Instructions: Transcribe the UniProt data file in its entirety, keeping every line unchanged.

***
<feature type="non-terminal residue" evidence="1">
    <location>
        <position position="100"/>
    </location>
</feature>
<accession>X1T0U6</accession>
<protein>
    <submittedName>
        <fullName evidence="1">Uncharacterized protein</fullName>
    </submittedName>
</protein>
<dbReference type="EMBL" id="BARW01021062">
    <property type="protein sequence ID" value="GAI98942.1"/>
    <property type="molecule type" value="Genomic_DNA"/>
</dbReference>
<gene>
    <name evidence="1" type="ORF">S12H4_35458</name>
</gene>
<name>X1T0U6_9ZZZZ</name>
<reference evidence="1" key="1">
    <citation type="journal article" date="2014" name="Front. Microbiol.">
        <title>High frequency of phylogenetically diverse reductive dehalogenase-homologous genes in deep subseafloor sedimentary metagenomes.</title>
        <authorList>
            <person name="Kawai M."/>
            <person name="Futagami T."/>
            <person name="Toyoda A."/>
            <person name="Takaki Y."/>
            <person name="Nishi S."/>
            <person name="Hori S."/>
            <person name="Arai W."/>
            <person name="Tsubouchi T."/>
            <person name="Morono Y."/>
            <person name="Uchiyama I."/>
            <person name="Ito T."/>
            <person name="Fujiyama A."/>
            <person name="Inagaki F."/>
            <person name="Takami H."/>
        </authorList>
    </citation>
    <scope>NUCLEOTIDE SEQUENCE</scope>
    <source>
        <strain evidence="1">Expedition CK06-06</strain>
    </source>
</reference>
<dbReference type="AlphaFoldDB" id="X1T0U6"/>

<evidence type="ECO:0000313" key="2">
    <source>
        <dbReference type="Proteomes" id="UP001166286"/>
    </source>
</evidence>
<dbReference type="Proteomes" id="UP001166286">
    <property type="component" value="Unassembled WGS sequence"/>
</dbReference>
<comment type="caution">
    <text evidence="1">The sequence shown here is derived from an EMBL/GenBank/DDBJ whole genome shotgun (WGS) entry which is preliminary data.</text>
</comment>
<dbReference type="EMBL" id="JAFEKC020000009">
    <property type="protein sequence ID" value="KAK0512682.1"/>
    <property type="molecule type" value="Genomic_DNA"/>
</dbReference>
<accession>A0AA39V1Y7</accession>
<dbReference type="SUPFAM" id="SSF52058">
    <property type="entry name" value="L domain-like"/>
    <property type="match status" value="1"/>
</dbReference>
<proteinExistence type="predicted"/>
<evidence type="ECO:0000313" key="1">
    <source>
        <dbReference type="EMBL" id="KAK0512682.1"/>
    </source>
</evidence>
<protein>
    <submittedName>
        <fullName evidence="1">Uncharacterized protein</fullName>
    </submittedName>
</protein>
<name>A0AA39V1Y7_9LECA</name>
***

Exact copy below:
<feature type="non-terminal residue" evidence="1">
    <location>
        <position position="100"/>
    </location>
</feature>
<accession>X1T0U6</accession>
<protein>
    <submittedName>
        <fullName evidence="1">Uncharacterized protein</fullName>
    </submittedName>
</protein>
<dbReference type="EMBL" id="BARW01021062">
    <property type="protein sequence ID" value="GAI98942.1"/>
    <property type="molecule type" value="Genomic_DNA"/>
</dbReference>
<gene>
    <name evidence="1" type="ORF">S12H4_35458</name>
</gene>
<name>X1T0U6_9ZZZZ</name>
<reference evidence="1" key="1">
    <citation type="journal article" date="2014" name="Front. Microbiol.">
        <title>High frequency of phylogenetically diverse reductive dehalogenase-homologous genes in deep subseafloor sedimentary metagenomes.</title>
        <authorList>
            <person name="Kawai M."/>
            <person name="Futagami T."/>
            <person name="Toyoda A."/>
            <person name="Takaki Y."/>
            <person name="Nishi S."/>
            <person name="Hori S."/>
            <person name="Arai W."/>
            <person name="Tsubouchi T."/>
            <person name="Morono Y."/>
            <person name="Uchiyama I."/>
            <person name="Ito T."/>
            <person name="Fujiyama A."/>
            <person name="Inagaki F."/>
            <person name="Takami H."/>
        </authorList>
    </citation>
    <scope>NUCLEOTIDE SEQUENCE</scope>
    <source>
        <strain evidence="1">Expedition CK06-06</strain>
    </source>
</reference>
<dbReference type="AlphaFoldDB" id="X1T0U6"/>

<evidence type="ECO:0000313" key="2">
    <source>
        <dbReference type="Proteomes" id="UP001166286"/>
    </source>
</evidence>
<dbReference type="Proteomes" id="UP001166286">
    <property type="component" value="Unassembled WGS sequence"/>
</dbReference>
<comment type="caution">
    <text evidence="1">The sequence shown here is derived from an EMBL/GenBank/DDBJ whole genome shotgun (WGS) entry which is preliminary data.</text>
</comment>
<dbReference type="EMBL" id="JAFEKC020000009">
    <property type="protein sequence ID" value="KAK0512682.1"/>
    <property type="molecule type" value="Genomic_DNA"/>
</dbReference>
<accession>A0AA39V1Y7</accession>
<dbReference type="SUPFAM" id="SSF52058">
    <property type="entry name" value="L domain-like"/>
    <property type="match status" value="1"/>
</dbReference>
<proteinExistence type="predicted"/>
<evidence type="ECO:0000313" key="1">
    <source>
        <dbReference type="EMBL" id="KAK0512682.1"/>
    </source>
</evidence>
<protein>
    <submittedName>
        <fullName evidence="1">Uncharacterized protein</fullName>
    </submittedName>
</protein>
<name>A0AA39V1Y7_9LECA</name>